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Jorge Amado: Mar morto (Sea of Death)
Though most of his novels centre around the cocoa-growing plantations of Bahia, there are one or two where the sea is the focus and no more so than this one. This is the story of a brave sailor – Guma – who plies his trade in a sloop, braving treacherous seas, sharks and unscrupulous businessmen to make a living. He is born out of wedlock to Federico but neither of his parents want to bring him up so he is left with his uncle Francisco. He grows up on the dock and his profession is inevitable. He makes his name when he alone is prepared to brave a storm to pilot a stricken ship into the harbor which, of course, he does.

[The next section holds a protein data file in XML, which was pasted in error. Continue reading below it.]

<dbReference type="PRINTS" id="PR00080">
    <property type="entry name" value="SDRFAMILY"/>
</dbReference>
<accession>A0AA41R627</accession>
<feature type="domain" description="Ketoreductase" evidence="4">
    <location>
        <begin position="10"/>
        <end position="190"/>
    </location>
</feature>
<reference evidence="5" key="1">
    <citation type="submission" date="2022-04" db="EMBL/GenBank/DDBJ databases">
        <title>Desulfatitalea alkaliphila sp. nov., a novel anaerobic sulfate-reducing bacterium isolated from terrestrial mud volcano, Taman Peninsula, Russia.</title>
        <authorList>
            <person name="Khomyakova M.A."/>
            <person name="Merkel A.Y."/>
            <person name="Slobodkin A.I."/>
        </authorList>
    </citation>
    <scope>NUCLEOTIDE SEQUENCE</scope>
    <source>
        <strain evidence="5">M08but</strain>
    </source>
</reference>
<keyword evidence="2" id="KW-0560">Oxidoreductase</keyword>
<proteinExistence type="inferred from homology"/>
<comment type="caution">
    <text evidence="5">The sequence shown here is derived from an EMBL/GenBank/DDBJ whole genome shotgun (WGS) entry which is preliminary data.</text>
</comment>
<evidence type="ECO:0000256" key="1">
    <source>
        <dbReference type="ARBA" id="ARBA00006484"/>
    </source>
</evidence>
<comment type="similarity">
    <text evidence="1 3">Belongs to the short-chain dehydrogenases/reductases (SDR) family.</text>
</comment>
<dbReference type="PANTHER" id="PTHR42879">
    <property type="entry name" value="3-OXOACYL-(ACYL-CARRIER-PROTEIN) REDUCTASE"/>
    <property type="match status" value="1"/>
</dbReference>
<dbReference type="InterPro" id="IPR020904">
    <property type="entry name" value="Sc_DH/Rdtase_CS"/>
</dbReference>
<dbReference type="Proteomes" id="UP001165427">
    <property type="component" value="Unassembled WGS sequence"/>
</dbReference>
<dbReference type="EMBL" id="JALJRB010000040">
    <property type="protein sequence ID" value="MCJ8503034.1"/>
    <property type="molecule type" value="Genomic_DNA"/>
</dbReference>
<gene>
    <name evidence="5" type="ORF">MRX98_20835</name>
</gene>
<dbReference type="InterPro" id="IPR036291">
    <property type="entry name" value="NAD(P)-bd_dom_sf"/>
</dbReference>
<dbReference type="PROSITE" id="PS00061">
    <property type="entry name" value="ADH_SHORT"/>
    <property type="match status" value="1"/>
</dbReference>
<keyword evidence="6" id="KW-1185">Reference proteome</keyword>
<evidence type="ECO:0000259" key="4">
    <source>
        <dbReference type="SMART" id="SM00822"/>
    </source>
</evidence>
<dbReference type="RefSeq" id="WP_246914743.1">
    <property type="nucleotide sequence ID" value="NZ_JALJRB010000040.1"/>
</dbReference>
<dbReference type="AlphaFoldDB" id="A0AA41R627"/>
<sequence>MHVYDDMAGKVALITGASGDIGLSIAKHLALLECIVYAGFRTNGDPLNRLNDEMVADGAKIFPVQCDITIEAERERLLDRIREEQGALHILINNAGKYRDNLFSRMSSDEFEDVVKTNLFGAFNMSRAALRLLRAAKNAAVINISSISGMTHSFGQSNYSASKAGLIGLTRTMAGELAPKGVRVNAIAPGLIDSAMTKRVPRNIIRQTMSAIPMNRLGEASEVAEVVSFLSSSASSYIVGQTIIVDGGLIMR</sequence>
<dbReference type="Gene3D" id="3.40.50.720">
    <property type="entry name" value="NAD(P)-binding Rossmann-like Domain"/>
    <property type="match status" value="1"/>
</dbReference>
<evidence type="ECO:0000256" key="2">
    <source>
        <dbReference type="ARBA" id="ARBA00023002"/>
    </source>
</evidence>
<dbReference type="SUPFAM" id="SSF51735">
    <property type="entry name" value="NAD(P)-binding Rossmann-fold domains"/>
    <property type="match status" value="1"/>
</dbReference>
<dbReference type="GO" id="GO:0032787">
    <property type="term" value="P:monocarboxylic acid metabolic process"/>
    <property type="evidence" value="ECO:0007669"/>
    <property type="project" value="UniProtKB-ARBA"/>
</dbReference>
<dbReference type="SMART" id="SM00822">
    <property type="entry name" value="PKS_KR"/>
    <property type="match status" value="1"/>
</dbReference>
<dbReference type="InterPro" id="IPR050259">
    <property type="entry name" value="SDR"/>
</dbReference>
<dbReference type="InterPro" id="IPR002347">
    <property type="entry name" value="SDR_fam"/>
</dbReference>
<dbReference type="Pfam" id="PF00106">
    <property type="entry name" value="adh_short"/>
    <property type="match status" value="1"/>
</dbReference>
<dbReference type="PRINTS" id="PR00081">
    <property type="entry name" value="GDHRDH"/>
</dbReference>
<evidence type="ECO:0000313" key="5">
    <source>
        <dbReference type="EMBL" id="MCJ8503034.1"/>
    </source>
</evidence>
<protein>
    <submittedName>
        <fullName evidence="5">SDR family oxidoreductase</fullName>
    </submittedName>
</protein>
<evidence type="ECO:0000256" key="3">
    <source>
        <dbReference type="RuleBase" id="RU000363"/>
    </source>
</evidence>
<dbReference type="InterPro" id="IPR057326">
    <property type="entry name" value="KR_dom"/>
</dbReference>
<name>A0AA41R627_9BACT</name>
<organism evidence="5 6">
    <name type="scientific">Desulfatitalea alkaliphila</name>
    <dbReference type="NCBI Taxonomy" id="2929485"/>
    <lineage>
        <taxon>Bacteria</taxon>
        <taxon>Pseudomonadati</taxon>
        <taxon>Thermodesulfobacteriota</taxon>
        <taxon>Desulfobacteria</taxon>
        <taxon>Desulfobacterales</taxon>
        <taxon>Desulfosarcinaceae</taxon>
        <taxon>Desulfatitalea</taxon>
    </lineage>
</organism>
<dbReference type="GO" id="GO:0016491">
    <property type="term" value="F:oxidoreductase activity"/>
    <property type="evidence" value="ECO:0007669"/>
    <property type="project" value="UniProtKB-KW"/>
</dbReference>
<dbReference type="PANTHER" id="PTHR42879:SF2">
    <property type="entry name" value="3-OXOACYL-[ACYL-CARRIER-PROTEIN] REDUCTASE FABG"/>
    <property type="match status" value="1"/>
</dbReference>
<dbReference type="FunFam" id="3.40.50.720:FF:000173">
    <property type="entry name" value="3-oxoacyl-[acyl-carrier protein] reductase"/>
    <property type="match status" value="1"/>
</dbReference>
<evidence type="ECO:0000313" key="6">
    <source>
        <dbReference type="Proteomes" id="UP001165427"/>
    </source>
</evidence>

We follow his adventures on the docks. He sees, meets and falls in love with Lívia and then elopes with her, to the disgust of her well-to-do store-owning aunt and uncle. Theirs is a passionate love and Amado tells us all about it. The small boat-owners have a hard life and Amado – his sympathy for the ordinary man well-known – describes in some detail the plight they face. Eventually, Guma turns to smuggling to help supplement his meagre income (he is now a father and needs money more than ever, particularly when he loses his sloop and has to buy another one) but, of course, pays the ultimate price, albeit in a heroic act. Not one of Amado’s great books but a sympathetic and well-told story.
First published 1936 by J. Olympio
First published in English 1984 by Avon Books
Translated by Gregory Rabassa